Does a bad economy increase crime? Analysts have debated that question for years, according to Mike McKee, senior special agent for the National Insurance Crime Bureau. While it’s too soon for statistics to confirm whether recent events like the mortgage meltdown and an increase in unemployment truly lead consumers to commit more crimes, McKee said at least anecdotally the economic recession is affecting insurance fraud.
“The special agents at NICB have been seeing some effect from the current economic situation on insurance fraud,” McKee said. Additionally, he said the recession is affecting fraud enforcement efforts in several ways. “One, it’s siphoning off investigators. For example, the FBI is aligning a lot more investigators to look into actual economic fraud investigations versus insurance fraud investigations. All of the bank problems, mortgage fraud, things like that are detracting from the investigations of fraud.”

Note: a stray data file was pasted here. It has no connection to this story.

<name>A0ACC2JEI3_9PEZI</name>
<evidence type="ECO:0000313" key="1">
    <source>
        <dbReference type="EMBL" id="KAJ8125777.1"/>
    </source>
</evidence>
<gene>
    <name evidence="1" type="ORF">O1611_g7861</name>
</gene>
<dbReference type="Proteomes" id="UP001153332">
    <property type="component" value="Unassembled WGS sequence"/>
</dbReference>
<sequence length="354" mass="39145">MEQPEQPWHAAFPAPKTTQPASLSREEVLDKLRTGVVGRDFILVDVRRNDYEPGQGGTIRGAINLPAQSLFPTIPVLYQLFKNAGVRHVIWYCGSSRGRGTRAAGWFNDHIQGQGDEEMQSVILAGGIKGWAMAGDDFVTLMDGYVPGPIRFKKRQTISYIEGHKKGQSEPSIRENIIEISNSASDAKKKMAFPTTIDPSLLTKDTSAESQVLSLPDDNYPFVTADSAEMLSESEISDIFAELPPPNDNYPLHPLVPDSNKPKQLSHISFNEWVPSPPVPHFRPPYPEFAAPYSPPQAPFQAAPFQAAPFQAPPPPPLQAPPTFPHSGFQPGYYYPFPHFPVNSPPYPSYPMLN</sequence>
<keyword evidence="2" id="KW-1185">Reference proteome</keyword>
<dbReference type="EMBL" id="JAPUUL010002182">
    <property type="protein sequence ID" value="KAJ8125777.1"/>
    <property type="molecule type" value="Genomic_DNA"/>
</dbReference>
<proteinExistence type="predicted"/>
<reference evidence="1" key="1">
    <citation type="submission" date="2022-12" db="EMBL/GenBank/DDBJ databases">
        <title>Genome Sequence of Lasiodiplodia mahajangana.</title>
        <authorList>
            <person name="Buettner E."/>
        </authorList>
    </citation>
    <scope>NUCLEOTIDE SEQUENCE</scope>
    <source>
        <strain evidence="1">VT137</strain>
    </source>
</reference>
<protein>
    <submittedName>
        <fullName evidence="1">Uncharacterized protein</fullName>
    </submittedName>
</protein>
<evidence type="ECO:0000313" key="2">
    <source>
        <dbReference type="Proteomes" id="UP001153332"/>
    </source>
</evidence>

The Coalition Against Insurance Fraud is seeing an uptick in different types of fraud such as auto giveups and arson, said Howard Goldblatt, director of government affairs. “Fraud bureaus are telling us this, we’re hearing it from the state fire marshals, and we’re hearing about it anecdotally through news stories. It’s clear that as the economy has gone down, the opportunity to commit fraud, to recover monies they think they need, has increased.”
And with anywhere from $80 billion to $200 billion lost to fraud each year, affecting all lines of the insurance business — health, property, casualty, life and disability — it’s no wonder that states are concerned with combating it.
Cashing in on Cars
Typically, insurance fraud is more prevalent in large, metropolitan areas. Large states such as California, Florida, New York and Texas also see more than a normal amount of fraud, McKee said. Yet across the nation, from Louisiana to California, insurance departments report they’ve seen an increase in vehicle giveups, where the owner alleges that a vehicle theft has taken place, but in reality the owner has gotten rid of the vehicle.